The risk and opportunity of employing part time clinical staff in allied health

Ms Deb Mitchell1, Ms Samantha  Sevenhuysen1, Mr Ben Smith1

1Monash Health , Clayton , Australia

 

Aim: A perceived increase in the proportion of part time clinical staff providing allied health services to inpatient areas was identified as a risk to the program.  Drivers were identified as the proportion of female worker returning to part time work after maternity leave.

Method:  A mixed methods approach was used.  Quantitative measures included the change in proportion of part time staff over time.  Interviews were undertaken with managers and part time staff in flexible return to work arrangements.

Results:

Analysis of human resources data showed that the proportion of casual employees was increasing, full time decreasing and part time staying stable.

Qualitative data collected suggested that part time staff can be an asset to an Allied Health department, retaining high quality, experienced and motivated staff.  Flexible return to work will continue to be a challenge for managers, particularly in negotiating appropriate roles and providing and tracking back fill.  Part time roles are also challenging for managers in ensuring junior staff and students have the supervision and support they need and in managing large numbers of individual staff.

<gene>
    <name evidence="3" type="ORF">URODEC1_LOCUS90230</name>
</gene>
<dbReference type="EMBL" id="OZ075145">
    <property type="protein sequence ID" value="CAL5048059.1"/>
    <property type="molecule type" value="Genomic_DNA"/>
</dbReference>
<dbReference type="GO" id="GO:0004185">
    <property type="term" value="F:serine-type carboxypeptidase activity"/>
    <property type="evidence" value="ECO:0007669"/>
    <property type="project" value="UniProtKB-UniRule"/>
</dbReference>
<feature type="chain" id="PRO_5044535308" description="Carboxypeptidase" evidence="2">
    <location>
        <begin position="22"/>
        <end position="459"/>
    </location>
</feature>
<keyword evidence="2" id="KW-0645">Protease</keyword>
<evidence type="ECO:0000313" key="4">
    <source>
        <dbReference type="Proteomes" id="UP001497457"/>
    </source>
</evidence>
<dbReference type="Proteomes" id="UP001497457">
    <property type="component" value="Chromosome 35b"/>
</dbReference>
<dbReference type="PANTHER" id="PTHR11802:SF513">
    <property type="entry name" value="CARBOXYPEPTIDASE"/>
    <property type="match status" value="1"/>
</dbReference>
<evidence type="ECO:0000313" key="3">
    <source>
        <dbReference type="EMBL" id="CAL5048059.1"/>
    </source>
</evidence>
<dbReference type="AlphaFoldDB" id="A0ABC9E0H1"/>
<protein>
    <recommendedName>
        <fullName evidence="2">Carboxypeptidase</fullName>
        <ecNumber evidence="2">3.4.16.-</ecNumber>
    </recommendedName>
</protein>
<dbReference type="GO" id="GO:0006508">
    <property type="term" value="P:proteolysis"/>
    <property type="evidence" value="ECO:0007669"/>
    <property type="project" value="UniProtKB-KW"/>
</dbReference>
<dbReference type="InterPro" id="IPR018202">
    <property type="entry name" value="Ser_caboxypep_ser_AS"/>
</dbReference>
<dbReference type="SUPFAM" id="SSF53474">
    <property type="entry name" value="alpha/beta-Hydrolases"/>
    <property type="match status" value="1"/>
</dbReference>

The Monash Health Allied Health staff interviewed who work in part time roles reported high levels of engagement and satisfaction with their work overall, particularly those who were past the early stages returning to work after maternity leave.

Significance of finding to allied health:

Whilst offering part time work may result in some challenges for manager, it is one strategy that Allied Health could consider to attract and retain high quality, experienced staff.